Discussion in 'Music Corner' started by MilesSmiles, Jun 14, 2013.
Ok, I've got to cop to that one.
It's like poetry... it rhymes.
It took someone fudging with the music of King Crimson to make you love them again? Strange.
Not so strange. King Crimson, Jethro Tull, ELP...all bands I listened to in the late 80s and early 90s when I was high school and college, but hadn't since. It was only Yes I've stuck with from my prog phase.
Steven Wilson's 5.1 mixes being released at the same time my wife and I bought our first house and setting up a home theater/listening room let me discover these albums I loved as a young guy but got away from. The surround mixes, hi res original mixes, lavish books - I love it. Meanwhile, my Tull Chrysalis and Crimson E.G. CDs are still in a box in my crawl space.
Now that I've got all of his surround remixes I've found things that are new to me that I absolutely love (XTC, Steve Hackett solo), am still warming up to (Gentle Giant, Caravan, Hawkwind), and reminded I loved all along (Simple Minds, Tears For Fears) but never owned.
Yes. As far as I'm aware, all the reissued vinyl uses the original master. It's why I didn't buy them!
Well said! It is fun when a well done reissue series rekindles your love for an artist.
I don't see it as fudging. Just shedding new light on works of art that in turn has helped me to appreciate the details I may have missed the first time around.
The SW remixes brought home to me what a grand job they did first time around.
However, having a listen through again to the remix and related freshly mixed outtakes (it's been awhile), I have over stated things and been unfairly harsh with regards to In the Court.
In general, things such as flutes and acoustic guitar sound more natural and intimate. You hear the breath and lip whisps of Ian blowing the flute for example. In the original mix the flute has a sound/tone that kind of hides that making it distinctive and different to other flute recordings from the time. All part of the appeal of the original mix.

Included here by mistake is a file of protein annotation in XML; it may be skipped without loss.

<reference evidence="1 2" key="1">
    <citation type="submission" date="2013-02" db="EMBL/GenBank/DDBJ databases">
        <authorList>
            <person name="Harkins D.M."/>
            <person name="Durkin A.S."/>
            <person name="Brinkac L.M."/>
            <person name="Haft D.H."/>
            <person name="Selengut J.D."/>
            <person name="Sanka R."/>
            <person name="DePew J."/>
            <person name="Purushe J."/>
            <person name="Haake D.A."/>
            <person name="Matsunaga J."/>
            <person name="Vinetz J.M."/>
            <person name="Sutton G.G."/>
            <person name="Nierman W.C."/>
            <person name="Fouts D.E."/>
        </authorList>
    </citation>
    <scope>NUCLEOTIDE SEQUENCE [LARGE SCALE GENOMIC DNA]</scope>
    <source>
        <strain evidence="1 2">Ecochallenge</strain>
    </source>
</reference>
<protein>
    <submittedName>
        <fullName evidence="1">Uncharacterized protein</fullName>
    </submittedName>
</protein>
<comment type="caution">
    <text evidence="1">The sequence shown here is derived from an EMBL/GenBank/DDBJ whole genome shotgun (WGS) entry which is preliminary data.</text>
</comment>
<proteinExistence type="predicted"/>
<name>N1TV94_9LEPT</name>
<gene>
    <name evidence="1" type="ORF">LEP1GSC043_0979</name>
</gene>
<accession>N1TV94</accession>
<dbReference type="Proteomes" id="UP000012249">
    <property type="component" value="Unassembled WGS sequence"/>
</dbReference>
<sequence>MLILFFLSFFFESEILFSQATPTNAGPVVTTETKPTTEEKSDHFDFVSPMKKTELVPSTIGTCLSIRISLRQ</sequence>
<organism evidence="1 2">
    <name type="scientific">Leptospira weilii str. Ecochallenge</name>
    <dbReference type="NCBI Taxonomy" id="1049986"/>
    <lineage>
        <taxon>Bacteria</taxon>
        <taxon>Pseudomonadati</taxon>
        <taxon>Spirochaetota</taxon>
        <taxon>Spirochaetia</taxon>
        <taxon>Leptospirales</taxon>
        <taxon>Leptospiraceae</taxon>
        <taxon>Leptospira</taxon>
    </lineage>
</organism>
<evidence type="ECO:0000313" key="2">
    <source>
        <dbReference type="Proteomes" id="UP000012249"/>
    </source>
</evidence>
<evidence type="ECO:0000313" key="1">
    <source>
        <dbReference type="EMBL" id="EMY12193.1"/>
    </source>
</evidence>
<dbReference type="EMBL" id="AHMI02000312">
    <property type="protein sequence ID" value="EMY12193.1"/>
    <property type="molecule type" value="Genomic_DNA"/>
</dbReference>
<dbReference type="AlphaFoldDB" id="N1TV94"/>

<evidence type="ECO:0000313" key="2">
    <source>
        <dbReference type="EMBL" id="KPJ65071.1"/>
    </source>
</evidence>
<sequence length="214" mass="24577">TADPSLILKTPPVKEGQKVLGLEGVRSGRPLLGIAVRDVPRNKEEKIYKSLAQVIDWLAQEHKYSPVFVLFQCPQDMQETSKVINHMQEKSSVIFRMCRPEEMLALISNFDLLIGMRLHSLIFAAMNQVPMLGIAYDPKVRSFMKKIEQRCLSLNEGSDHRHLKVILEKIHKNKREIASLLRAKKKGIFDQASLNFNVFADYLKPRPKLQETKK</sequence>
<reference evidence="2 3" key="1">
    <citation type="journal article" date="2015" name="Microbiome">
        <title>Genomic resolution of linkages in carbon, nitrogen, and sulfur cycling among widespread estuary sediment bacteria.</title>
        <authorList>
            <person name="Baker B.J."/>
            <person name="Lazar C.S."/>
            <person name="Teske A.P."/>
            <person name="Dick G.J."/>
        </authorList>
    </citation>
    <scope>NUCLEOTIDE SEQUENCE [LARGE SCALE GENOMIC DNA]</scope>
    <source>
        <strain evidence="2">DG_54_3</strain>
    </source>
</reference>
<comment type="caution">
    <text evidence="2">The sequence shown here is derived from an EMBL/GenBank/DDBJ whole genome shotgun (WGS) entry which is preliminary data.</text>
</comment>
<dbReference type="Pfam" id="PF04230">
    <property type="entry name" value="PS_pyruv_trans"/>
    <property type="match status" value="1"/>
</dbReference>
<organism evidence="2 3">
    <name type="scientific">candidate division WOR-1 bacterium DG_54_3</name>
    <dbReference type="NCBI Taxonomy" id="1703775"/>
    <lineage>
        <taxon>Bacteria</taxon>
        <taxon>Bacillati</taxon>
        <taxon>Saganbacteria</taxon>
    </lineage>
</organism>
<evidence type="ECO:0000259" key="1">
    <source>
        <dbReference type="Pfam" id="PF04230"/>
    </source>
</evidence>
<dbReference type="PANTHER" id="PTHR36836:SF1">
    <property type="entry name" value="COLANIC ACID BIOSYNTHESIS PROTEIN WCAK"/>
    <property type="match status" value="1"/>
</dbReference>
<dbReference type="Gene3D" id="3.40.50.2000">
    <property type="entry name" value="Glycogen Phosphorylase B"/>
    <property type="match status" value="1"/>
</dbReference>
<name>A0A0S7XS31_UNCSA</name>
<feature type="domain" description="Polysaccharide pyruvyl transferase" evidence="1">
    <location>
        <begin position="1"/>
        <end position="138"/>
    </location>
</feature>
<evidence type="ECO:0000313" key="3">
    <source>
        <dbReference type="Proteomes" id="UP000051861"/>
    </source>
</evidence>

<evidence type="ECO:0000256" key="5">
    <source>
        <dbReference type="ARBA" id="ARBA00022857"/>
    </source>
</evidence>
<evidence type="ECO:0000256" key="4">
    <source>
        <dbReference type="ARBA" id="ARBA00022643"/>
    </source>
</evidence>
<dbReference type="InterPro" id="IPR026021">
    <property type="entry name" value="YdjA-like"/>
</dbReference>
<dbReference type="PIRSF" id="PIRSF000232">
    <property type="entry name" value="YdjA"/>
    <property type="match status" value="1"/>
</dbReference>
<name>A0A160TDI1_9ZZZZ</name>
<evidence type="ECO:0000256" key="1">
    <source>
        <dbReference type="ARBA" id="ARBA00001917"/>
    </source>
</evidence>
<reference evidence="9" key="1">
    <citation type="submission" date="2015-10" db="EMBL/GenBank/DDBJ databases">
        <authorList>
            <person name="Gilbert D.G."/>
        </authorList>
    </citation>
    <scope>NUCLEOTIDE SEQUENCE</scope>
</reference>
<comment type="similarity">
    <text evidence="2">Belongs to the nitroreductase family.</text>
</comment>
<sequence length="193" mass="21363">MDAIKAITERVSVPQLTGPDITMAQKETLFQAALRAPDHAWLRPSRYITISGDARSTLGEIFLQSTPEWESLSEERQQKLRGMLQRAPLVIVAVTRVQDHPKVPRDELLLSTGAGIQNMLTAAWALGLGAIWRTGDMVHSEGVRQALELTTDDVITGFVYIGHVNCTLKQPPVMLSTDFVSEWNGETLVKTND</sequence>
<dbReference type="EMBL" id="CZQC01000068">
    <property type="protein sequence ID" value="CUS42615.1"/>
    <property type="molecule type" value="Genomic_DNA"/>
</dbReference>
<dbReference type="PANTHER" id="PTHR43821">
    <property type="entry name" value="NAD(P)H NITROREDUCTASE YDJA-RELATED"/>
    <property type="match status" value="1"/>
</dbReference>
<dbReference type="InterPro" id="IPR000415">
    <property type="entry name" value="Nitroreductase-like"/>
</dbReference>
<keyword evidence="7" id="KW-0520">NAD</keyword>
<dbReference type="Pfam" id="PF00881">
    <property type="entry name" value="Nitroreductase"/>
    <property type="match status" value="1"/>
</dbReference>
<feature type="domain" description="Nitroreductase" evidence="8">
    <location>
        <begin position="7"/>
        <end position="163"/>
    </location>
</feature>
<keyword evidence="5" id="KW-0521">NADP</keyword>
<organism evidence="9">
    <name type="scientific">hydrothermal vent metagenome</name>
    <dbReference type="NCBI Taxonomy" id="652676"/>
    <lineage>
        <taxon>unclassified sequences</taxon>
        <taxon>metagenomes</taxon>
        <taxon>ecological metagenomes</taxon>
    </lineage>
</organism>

Hearing this album for the first time back in 1995/96 made me take up flute and sax, so it's always been something i've focused on when listening to it.
I'd say the remix lacks the combined distinctive sound of the original mix, some quirks of sound that made it different and stand out, but the remix is an interesting, generally more natural sounding listen.
Have you checked out the surround mix?
Not since around the time the In the Court box set came out, not able to now.
whew lucky the original mixes are included for those that dont like the remixes
I actually think it would be better for many members of this forum if the stereo remixes weren't included. The main point of what SW does is the surround mix. They are always done with care, and are tremendous fun. He and the Pink Floyd team do a fantastic job. If you want to hear jarring WTF surround mixes, check out Tommy and Quadrophenia. The SW stereo mixes are a byproduct which I suppose help the label resell something to people that don't have or care for surround.
All of the original mixes of vintage albums that SW has worked on are already fantastic - he's not swaggering in claiming to fix anything. Although, the upcoming Chicago II will be a stereo only first.
I always rip the original mix, stereo remix, and extras for iTunes in the car, they're all great to listen to. However, at home, I love the hell out of 5.1 mixes, and the completist in me loves having the hi res original mix in my possession.
Can you cite Steven Wilson stating that his "stereo mixes are a byproduct"? What's your source for this claim?
As for "it would be better for many members of this forum if the stereo remixes weren't included", I highly doubt there will be any 5.1-only releases. This group of "many members" will simply have to do what the rest of us do, i.e. decide whether or not to buy these releases.
I like SW's work (both 5.1 and stereo). I don't have 5.1 in my "man cave", and even if I did, sometimes I like to listen to music without being stuck in a chair (to get the full 5.1 effect). Sometimes I listen to music on my headphones. I listen to the stereo remixes as well as "old mix" vinyl as the mood takes me, and seeing claims like "SW stereo mixes are a byproduct" is getting REALLY old.
I too remember this quote from back when SW started working with Fripp on Crimson remixes. SW's statement was something along the lines of "I did the stereo remixes to help me understand what do to with the multichannel remixes, but people liked the stereo remixes so much that we decided to release them alongside the 5.1 mixes." I don't think the stereo remixes are an "afterthought" at this point, but they were apparently secondary to Wilson and Fripp's original intentions.